Increase Immediate Access to Much Needed Support Programs
Congress should pass legislation similar to the Recidivism Reduction Act (RRA)70 to provide timely restoration of federal disability and health benefits to individuals with a mental illness upon reentry into the community. RRA would reinstate provisional benefits for eligible individuals with a mental illness whose SSI benefits have been suspended for no more than 12 months or terminated for no more than 36 months. Reinstatement would occur on the day of their release from incarceration. The legislation would also provide for immediate reinstatement of Medicaid upon release for individuals enrolled prior to incarceration, and provide up to three case management services to incarcerated individuals to assist in planning for and obtaining post-release services.
The Centers for Medicare & Medicaid Services (CMS) should provide technical assistance to states to ensure that inmates Medicaid enrollment is not terminated, but rather suspened for the term of their incarceration. CMS should issue a State Medicaid Director Letter to explain and articulate federal law in this area and assist states in implementing suspension, rather than termination of Medicaid benefits.
The President should include a request for increased funding of the mental health and criminal justice collaboration grant71 in the fiscal year 2012 budget proposal. The mental health and criminal justice collaboration grant, administered by DOJ, provides grants to assist with diversion, treatment, and transition services for youth and adults with mental illness who come into contact with law enforcement.
The President should also include a request for increased funding of the Jail Diversion Program72 in the fiscal year 2012 budget proposal. The Jail Diversion Program grant, administered by the Center for Mental Health Services within SAMHSA, assists with diverting individuals with serious mental illness and co-occurring substance use disorders from jail to community-based treatment and support services.
Expand and Improve Relief from Collateral Consequences
Collateral Consequences of Remain with Individuals Long after their Release
Policies that create barriers to employment, education, civic participation, public benefits, housing, medical care, and substance abuse treatment, to name a few, make it increasingly difficult for a person in reentry to remain crime-free and to become a positively contributing member of his or her community. Many of these policies are permanent, impacting individuals long after they have repaid their debts to society and demonstrated their ability to live as law-abiding citizens.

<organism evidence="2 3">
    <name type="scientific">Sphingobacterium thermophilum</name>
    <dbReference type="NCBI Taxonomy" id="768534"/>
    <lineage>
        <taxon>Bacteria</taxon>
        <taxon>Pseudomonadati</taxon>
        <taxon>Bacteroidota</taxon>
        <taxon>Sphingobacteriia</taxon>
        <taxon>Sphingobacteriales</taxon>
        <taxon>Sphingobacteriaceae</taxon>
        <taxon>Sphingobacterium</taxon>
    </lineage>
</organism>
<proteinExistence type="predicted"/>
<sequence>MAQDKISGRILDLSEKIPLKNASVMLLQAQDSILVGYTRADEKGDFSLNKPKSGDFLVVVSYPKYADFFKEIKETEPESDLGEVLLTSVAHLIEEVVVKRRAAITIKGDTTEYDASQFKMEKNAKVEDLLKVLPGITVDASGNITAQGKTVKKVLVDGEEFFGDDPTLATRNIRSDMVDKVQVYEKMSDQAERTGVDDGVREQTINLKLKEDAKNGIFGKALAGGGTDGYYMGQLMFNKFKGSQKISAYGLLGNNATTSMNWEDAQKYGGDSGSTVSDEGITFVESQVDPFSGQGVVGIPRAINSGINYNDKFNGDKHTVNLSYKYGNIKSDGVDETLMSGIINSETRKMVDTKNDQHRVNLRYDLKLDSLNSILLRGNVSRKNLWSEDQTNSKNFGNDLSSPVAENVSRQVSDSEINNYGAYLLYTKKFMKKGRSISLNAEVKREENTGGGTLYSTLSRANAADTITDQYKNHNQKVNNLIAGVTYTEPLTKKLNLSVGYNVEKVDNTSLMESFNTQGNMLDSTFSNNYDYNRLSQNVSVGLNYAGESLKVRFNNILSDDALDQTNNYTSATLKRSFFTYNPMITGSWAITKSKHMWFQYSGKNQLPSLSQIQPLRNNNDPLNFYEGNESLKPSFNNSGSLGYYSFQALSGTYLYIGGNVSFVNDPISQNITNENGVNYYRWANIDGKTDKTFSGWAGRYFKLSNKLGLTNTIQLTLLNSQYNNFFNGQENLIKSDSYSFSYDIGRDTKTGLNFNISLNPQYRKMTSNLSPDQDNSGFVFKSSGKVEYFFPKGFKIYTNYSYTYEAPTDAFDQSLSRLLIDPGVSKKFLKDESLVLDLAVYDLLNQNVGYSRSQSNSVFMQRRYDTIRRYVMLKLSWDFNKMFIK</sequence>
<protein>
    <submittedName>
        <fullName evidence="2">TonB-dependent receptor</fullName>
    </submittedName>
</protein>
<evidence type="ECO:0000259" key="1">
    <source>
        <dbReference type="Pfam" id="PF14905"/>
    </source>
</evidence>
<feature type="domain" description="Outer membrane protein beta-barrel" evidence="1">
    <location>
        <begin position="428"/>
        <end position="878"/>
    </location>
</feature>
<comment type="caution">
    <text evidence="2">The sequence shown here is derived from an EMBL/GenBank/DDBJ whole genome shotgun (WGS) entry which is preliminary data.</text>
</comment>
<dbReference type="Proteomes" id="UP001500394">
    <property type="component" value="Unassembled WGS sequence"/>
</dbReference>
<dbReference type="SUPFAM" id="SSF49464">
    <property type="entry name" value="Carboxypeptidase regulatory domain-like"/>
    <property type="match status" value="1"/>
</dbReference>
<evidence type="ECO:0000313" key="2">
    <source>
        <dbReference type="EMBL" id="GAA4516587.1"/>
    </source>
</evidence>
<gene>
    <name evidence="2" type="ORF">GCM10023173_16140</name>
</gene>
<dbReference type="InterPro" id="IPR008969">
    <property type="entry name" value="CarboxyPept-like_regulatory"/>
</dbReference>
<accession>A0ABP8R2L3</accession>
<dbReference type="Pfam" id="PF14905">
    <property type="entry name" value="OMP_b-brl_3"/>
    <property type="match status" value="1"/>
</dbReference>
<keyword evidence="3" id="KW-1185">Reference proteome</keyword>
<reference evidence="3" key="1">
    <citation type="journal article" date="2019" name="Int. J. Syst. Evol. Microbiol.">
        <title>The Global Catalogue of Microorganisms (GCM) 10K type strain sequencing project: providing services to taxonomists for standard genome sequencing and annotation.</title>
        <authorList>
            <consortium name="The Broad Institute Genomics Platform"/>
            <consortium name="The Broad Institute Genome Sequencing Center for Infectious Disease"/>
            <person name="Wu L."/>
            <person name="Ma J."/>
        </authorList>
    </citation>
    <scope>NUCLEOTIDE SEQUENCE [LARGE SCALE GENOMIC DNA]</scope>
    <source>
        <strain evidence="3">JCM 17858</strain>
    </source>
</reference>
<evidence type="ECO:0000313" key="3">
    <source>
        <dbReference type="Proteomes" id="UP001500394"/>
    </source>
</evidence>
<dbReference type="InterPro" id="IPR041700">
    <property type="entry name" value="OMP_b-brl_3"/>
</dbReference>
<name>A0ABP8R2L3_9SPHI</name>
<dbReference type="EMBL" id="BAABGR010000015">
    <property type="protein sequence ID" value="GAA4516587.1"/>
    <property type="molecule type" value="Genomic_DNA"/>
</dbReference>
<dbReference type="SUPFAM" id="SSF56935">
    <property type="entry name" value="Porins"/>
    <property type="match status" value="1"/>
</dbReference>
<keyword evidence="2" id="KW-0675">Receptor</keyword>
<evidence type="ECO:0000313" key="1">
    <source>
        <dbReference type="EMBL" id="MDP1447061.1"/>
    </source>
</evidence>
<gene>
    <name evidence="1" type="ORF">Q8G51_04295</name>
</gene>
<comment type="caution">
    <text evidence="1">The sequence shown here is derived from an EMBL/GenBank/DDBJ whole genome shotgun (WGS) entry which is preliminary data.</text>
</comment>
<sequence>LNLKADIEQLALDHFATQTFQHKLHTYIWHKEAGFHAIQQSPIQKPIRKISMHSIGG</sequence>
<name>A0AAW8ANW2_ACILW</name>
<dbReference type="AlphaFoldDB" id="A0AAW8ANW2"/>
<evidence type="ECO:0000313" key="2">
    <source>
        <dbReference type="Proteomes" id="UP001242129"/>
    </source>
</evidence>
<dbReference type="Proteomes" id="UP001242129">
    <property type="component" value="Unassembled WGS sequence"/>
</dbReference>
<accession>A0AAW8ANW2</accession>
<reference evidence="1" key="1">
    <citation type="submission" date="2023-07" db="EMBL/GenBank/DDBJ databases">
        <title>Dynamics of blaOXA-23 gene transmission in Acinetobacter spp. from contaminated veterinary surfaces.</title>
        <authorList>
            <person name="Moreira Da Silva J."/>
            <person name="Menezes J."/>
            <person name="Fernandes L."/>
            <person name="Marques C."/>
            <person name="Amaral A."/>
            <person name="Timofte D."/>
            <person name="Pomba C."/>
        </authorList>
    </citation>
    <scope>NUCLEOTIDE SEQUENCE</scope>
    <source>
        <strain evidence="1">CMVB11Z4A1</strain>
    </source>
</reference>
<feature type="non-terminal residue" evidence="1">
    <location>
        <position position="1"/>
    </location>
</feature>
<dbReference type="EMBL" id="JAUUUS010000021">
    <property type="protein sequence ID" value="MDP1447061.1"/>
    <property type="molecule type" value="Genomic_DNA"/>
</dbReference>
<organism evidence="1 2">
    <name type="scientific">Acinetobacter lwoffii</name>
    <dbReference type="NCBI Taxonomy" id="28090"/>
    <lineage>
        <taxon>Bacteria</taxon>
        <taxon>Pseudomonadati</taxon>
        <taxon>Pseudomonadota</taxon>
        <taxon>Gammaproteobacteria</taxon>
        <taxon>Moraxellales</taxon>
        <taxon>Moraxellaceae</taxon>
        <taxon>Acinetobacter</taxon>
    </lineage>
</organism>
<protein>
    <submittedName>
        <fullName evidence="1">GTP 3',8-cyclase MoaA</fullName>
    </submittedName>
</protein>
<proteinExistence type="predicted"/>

Reduce or Remove Collateral Consequences of Incarceration
Congress should create a program that permits individuals charged with certain federal crimes to avoid a conviction record by successfully completing a period of probation. This could be accomplished either by: (i) expanding the Federal First Offender Act73 in a manner similar to the Federal First Offender Improvement Act,74 which would make available pre-judgment probation and eventual expungement for individuals who have not previously been convicted of a felony, or (ii) reinstating the set-aside authority in the Youth Corrections Act75, and extending it to all first felony offenders eligible for probation.76 In addition, for people with a federal conviction, Congress should enact an expungement or sealing remedy that would be available after a waiting period (e.g., five years for misdemeanors, 10 years for felonies).
Congress should catalogue all collateral sanctions and disqualifications in federal statutes and regulations, and consider whether any of them should be repealed or made subject to waiver. Congress should enact a relief mechanism to enable state and federal offenders to avoid or mitigate federal collateral consequences, similar to the ones that now apply to federal firearms disabilities, federal jury service, and deportation.
The President should expand the use of and improve the process for receiving executive clemency in the form of Presidential pardons.77